• Please tell me, were those test run from the same server that nginx was running or was it run from a different pc in a different network? Cause I’ll be happy just getting the stats you got before you switched to using the nginx cache.

    We also use memcached for our pages and this is the stats I’m getting for a page that’s fully cached, we use apache 2.1 and php 5.1

    Stats when I run ab on a different datacenter
    Concurrency Level: 50
    Time taken for tests: 424.595 seconds
    Complete requests: 50000
    Failed requests: 0
    Write errors: 0
    Total transferred: 1882973672 bytes
    HTML transferred: 1868221017 bytes
    Requests per second: 117.76 [#/sec] (mean)
    Time per request: 424.595 [ms] (mean)
    Time per request: 8.492 [ms] (mean, across all concurrent requests)
    Transfer rate: 4330.81 [Kbytes/sec] received

    Connection Times (ms)
    min mean[+/-sd] median max
    Connect: 78 82 3.4 80 104
    Processing: 318 342 47.3 340 1626
    Waiting: 81 91 47.9 87 1384
    Total: 396 424 47.1 422 1705

    Percentage of the requests served within a certain time (ms)
    50% 422
    66% 423
    75% 424
    80% 425
    90% 427
    95% 428
    98% 432
    99% 435
    100% 1705 (longest request)

    Stats when run on the web server

    Concurrency Level: 50
    Time taken for tests: 12.615 seconds
    Complete requests: 50000
    Failed requests: 0
    Write errors: 0
    Total transferred: 1882737406 bytes
    HTML transferred: 1867987111 bytes
    Requests per second: 3963.61 [#/sec] (mean)
    Time per request: 12.615 [ms] (mean)
    Time per request: 0.252 [ms] (mean, across all concurrent requests)
    Transfer rate: 145750.81 [Kbytes/sec] received

    Connection Times (ms)
    min mean[+/-sd] median max
    Connect: 0 1 0.8 1 6
    Processing: 3 12 2.9 11 27
    Waiting: 2 9 4.1 7 24
    Total: 6 13 2.4 12 28

    Percentage of the requests served within a certain time (ms)
    50% 12
    66% 13
    75% 14
    80% 15
    90% 16
    95% 17
    98% 18
    99% 19
    100% 28 (longest request)

    • I did run these tests on the same machine as the code was running on as I did not want the network to factor into the equation. When I ran it from another server in the same LAN segment it was slightly lower due to the network overhead, but it was very close.

      When you run AB from a completely external location you’re essentially benchmarking how much data you can move between the two locations, not how much data the server can generate. In a real world scenario where you have this much traffic you won’t have just one connection going but many, many thousands. This means that your bottleneck is not likely to be the bandwidth between location A and B.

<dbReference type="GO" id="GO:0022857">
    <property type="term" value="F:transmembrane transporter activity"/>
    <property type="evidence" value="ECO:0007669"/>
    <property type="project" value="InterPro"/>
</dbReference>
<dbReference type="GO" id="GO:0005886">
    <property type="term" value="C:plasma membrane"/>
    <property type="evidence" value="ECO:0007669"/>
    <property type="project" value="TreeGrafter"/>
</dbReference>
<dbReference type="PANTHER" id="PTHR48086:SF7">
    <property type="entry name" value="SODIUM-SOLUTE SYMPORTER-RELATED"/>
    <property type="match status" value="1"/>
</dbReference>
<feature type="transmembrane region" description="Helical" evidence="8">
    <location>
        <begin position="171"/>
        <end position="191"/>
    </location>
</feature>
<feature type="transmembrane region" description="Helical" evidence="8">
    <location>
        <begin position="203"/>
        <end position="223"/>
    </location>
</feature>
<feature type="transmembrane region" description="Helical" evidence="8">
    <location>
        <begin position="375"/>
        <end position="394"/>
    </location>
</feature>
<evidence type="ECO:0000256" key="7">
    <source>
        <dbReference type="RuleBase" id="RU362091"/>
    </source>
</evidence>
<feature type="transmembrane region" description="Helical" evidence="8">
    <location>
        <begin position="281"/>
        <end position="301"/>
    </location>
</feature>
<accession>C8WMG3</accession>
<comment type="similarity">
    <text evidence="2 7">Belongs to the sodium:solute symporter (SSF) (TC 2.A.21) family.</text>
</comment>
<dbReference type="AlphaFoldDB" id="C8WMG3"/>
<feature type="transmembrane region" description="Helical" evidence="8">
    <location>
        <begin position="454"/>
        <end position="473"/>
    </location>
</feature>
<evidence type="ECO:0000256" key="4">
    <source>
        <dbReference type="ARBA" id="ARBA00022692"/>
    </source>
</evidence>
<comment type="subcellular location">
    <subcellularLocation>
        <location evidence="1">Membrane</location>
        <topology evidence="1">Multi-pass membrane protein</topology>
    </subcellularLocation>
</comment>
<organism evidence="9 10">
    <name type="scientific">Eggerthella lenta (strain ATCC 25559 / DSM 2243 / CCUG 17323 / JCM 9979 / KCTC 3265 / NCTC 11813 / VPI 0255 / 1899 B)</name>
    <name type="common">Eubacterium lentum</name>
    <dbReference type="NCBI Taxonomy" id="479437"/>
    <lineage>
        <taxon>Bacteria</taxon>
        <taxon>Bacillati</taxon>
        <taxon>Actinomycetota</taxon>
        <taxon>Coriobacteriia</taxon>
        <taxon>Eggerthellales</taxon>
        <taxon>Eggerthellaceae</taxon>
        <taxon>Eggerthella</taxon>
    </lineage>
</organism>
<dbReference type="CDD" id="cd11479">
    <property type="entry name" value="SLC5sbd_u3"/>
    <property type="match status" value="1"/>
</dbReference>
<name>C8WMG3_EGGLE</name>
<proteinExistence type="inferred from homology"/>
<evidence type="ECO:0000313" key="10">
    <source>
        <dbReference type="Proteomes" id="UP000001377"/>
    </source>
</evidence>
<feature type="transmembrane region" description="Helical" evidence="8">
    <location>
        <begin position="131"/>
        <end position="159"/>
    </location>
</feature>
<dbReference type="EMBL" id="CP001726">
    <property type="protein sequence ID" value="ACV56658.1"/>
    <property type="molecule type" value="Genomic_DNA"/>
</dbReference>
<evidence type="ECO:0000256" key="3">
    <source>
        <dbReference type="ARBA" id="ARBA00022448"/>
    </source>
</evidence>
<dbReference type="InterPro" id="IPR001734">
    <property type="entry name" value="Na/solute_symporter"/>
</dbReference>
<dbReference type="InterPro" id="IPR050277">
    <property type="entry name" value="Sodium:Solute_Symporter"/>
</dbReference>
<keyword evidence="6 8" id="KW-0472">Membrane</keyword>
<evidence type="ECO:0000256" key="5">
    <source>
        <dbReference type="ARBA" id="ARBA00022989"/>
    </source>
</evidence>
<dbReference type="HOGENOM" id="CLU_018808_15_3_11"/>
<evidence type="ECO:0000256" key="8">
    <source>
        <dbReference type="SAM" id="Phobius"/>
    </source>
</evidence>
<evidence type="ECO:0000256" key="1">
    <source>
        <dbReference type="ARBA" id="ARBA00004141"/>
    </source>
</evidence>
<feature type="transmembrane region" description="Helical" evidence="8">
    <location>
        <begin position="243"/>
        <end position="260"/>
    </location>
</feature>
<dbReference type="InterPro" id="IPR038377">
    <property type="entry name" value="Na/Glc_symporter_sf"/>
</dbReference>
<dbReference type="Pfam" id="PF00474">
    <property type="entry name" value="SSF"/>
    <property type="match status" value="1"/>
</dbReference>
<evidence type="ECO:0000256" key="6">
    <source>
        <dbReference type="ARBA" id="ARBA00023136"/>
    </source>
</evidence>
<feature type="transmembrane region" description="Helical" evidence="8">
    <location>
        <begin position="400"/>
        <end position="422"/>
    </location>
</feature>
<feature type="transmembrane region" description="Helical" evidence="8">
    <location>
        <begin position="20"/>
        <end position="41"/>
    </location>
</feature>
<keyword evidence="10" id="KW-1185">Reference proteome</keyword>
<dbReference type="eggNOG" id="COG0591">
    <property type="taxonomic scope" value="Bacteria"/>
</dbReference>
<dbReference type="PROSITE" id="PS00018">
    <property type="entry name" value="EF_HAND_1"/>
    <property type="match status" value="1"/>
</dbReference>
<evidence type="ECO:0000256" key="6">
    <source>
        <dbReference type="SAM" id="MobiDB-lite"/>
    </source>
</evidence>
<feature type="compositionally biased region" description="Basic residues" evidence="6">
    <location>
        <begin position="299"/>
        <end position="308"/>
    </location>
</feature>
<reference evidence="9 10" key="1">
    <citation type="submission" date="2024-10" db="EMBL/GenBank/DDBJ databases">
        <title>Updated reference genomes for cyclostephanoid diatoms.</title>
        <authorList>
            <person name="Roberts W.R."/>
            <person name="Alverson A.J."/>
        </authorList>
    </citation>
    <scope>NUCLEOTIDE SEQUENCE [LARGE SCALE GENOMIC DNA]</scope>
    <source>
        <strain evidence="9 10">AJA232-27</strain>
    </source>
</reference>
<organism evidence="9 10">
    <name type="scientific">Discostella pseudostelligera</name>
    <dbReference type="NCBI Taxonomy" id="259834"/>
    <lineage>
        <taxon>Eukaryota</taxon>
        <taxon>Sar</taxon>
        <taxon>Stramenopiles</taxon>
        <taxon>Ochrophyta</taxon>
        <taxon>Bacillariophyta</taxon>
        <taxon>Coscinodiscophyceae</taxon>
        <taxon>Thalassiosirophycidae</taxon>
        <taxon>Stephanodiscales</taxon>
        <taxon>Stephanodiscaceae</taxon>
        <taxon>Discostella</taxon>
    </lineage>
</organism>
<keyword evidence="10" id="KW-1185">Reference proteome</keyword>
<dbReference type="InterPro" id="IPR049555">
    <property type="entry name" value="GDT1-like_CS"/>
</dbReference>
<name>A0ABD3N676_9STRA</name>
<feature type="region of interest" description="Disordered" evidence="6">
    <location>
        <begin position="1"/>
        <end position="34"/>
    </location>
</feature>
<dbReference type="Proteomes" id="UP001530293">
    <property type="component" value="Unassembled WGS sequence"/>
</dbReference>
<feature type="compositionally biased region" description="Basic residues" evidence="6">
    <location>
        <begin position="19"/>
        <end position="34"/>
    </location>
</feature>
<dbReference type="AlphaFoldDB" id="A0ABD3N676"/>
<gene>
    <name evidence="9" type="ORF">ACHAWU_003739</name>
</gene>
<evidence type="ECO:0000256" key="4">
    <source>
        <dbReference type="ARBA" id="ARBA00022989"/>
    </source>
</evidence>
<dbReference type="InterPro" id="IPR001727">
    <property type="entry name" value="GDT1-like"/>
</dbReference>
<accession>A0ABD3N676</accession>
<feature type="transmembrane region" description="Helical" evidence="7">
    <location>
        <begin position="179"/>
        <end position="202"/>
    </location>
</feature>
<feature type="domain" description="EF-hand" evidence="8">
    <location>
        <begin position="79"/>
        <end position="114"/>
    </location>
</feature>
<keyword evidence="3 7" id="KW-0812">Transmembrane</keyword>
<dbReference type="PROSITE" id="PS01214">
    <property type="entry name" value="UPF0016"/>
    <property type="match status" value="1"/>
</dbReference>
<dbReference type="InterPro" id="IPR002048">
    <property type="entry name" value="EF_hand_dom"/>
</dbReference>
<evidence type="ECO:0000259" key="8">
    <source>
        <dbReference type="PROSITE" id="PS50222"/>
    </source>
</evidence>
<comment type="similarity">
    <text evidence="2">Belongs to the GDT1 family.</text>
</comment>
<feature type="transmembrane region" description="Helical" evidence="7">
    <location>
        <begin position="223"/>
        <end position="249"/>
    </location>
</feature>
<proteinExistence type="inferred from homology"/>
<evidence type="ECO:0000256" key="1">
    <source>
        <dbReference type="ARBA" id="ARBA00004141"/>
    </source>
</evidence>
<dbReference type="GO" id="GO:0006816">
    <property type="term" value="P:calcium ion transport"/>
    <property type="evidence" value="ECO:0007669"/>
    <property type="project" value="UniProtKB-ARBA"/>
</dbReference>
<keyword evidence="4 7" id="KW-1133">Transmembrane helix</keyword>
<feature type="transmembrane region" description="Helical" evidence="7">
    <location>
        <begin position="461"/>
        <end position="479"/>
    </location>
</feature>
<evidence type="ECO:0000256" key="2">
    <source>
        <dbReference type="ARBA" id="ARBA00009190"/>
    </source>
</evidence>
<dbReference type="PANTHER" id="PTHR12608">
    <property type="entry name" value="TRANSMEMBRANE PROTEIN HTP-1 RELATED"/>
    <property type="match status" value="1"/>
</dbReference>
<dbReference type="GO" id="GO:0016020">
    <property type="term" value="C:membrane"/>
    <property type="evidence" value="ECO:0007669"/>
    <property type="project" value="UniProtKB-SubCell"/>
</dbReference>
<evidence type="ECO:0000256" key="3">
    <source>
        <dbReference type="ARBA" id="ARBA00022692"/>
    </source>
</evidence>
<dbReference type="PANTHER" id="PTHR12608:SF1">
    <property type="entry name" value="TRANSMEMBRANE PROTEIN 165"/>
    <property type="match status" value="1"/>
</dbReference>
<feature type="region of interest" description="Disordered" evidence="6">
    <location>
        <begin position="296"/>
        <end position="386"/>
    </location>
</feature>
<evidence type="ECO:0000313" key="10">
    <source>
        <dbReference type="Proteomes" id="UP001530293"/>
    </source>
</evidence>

• Was this WordPress? Because getting 2046.32 request a second without caching or optimization on WordPress from apache bench is a damn miracle. If so, would love to see your nginx config.

        • No. It was a pretty generic news posting script. I had some networked database interaction but nothing overly complicated. WordPress gives me around 200 requests/sec using the standard W3 Total Cache plugin with memcached caching. I could make it use static files but even with all the Traffic ycombinator gave me my blog seems to have held up just fine.

      • Hi,

        What are the spec’s of the server?



  • […] Read more here Posted in Uncategorized , interesting, science, tech | No Comments » […]

  • Why you don’t use SSI (Server Side Include) ? It can be a good complement.

    • SSI is a bit simple in it’s support. Nginx doesn’t really have the required logic to use SSI as a viable caching strategy. I intend to explore edge side includes in an eventual 3rd part of this series. Will probably use Varnish unless Nginx has gotten some better ESI support by then.

      • Reply
        • The problem with that approach is that you don’t gain anything with it. You tell Nginx to include a file, that’s totally fine, but you still need something to process it, you can proxy pass or fastcgi or whatever, but *something* needs to generate it. If you do decide to pass it to PHP then you’re already slowed down loads as simply having PHP echo something like “hi” is rather slow.


          • Nginx doesn’t only include a file, he makes the subrequest like another normal request. You can cache them in memcached too.

            One page = multiple cached parts
            Delete one key, doesn’t affect others.

          • Certainly. But you’ll end up doing multiple cache gets in one request. That’s not necessarily bad if it allows you to cache a page you normally wouldn’t be able to cache, but in the examples used in the article you linked he uses it to include a login page. I see absolutely no point in that as there’s no dynamic content there. SSI (or ESI) is definitely a concept I want to explore further, but one I’m going to be careful about.